What Is a Root Canal?

What Is a Root Canal? Many people afraid of visiting the dentist fear two words the most: root canal. However, when a trained professional works on your teeth, a root canal has similar benefits and risks to other procedures. Let’s discover the facts about root canals and what patients should expect.

About Root Canal Treatment and Surgery

Every tooth has a root canal that holds pulp, nerve tissue and blood cells. You can feel touches and pain in your teeth because of pulp. When the pulp in a tooth becomes infected, it can die off. The infection causes a lot of pain and can result in losing the tooth completely. Dentists and endodontists (tooth interior specialists) treat the root canal to save the tooth from falling out.

How the Procedures Work

Most cases of root canal infection need non-surgical treatment. This root canal treatment involves making an opening in the tooth and cleaning out the infected and damaged tissue. Your dentist fills and seals the open space and covers it with a protective crown. The procedure feels a lot like getting a cavity drilled and filled thanks to modern technology. If a non-surgical treatment can’t save your tooth on its own, you may need root canal surgery. Dentists use many types of surgery to clean and treat root canals. However, when we talk about root canal surgery, we usually mean a root-end resection. After numbing the area, your dentist will open up the gum tissue near your tooth. They look under your gum tissue to find and remove any additional inflammation or infection.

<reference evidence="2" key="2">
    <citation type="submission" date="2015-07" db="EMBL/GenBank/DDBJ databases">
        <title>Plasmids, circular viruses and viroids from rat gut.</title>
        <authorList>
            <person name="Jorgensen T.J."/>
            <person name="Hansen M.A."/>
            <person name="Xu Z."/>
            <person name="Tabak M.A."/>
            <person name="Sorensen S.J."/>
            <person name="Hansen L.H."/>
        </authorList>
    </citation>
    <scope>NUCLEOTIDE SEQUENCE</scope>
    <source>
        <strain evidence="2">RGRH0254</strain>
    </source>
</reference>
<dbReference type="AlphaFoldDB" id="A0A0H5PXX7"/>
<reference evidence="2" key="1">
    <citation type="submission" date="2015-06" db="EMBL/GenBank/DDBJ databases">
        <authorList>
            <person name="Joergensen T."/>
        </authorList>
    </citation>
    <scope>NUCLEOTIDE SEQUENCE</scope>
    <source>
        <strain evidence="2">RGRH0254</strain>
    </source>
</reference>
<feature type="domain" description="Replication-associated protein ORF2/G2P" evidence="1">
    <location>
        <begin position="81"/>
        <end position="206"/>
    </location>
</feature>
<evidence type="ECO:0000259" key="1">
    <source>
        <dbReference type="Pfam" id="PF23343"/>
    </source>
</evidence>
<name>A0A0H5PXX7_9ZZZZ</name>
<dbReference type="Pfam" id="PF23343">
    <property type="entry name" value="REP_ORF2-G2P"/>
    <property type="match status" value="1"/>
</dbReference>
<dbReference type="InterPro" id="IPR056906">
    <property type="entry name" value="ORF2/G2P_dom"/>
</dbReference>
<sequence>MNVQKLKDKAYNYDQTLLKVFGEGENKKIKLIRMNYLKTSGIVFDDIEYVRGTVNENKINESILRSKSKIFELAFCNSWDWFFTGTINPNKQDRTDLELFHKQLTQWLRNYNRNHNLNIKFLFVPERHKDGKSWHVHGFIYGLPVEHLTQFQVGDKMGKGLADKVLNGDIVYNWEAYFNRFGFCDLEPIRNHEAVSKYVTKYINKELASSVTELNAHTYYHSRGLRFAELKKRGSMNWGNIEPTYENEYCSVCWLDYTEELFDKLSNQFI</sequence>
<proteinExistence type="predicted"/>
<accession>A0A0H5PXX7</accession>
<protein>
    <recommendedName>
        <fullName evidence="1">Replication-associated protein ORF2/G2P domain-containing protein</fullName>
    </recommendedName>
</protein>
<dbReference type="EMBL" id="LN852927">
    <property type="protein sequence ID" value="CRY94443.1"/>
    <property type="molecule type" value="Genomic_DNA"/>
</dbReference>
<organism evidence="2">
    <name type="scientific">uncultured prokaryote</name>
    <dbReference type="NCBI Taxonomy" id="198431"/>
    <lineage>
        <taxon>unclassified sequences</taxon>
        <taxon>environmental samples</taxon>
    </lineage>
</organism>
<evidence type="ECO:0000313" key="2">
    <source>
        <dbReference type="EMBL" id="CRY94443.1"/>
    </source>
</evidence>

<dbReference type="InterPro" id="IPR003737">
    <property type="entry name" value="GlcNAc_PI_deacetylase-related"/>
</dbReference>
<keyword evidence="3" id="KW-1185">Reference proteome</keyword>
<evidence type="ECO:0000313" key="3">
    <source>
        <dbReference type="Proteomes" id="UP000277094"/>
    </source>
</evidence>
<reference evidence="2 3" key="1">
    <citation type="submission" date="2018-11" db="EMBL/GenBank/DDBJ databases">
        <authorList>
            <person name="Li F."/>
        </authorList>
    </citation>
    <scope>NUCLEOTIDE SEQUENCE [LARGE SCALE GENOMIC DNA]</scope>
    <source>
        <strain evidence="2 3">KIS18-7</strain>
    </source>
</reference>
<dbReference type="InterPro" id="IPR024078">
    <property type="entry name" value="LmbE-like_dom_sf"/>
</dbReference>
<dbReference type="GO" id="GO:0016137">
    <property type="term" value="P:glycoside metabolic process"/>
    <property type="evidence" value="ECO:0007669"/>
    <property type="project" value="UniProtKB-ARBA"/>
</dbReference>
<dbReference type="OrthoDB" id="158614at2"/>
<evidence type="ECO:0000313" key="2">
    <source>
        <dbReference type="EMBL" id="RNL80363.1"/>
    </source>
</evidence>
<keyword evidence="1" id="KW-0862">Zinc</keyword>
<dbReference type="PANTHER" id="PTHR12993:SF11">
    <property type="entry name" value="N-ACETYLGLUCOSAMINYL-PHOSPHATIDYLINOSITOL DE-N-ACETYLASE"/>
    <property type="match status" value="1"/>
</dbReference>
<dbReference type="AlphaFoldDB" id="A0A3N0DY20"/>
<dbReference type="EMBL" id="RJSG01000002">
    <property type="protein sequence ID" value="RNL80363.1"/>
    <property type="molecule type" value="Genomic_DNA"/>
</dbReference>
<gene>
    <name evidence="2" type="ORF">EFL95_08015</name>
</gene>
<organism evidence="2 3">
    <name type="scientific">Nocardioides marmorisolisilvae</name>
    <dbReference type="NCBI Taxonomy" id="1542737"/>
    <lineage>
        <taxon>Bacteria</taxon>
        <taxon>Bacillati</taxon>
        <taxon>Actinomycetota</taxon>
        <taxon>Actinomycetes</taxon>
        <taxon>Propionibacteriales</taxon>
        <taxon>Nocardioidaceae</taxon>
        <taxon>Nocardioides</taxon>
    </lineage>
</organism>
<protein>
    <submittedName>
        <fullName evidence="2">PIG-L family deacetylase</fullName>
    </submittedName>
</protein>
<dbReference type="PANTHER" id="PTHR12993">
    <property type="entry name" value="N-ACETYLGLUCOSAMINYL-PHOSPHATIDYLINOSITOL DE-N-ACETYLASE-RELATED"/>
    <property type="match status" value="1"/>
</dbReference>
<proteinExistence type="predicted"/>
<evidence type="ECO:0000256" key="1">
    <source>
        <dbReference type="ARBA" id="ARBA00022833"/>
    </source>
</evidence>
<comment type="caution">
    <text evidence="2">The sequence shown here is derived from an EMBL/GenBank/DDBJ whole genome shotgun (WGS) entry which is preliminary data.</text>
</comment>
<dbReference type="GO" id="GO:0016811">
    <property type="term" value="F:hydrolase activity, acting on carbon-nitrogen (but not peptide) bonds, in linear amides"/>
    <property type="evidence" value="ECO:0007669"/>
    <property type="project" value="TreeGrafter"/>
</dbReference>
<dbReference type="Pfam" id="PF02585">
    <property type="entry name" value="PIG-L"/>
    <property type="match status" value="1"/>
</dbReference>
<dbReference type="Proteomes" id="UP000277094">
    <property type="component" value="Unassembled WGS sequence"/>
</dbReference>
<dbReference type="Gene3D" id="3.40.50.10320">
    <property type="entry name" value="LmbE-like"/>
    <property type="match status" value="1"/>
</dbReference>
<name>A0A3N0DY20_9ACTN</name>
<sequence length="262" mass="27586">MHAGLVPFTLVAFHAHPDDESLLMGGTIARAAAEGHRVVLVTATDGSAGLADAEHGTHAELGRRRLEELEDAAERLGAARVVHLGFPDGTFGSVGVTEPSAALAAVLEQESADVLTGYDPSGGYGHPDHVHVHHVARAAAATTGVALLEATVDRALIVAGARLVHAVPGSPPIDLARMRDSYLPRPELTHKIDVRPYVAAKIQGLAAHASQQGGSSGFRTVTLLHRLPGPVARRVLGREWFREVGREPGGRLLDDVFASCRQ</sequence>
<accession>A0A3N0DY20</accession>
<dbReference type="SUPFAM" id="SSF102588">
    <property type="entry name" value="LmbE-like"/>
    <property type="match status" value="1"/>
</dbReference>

Benefits and Side Effects of Root Canal Procedures

Root canal procedures help patients by:
  • Preventing tooth loss: Saving your tooth lets you avoid replacing it with an artificial one and keeps the rest of your teeth in place. When you don’t have a tooth in its proper place, the other teeth move to make up for the empty space. This movement results in crooked bite and jaw problems.
  • Eliminating infection pain: Pulp infections seriously hurt. When your dentist gets rid of the painful tissue, you don’t have to feel the related pain anymore.
  • Avoiding painful extraction: Both root canals and extraction procedures can cause pain. However, root canals often cause less pain than extractions. Patients who get root canals are more likely to call their treatment painless than patients who choose removal.
Most root canal patients feel some pain and sensitivity for a week or two after treatment. Painkillers can help relieve any discomfort from the procedure. If you feel severe pain or painkillers don’t work, get in touch with your dentist right away. It could be a sign of an infection or something else.

Contact Gateway Dentistry Group

At Gateway Dentistry Group, we provide general dentistry services to patients near Grande Prairie. If you would like to contact us, call 1-780-539-3555 or complete our online form. Related Resources: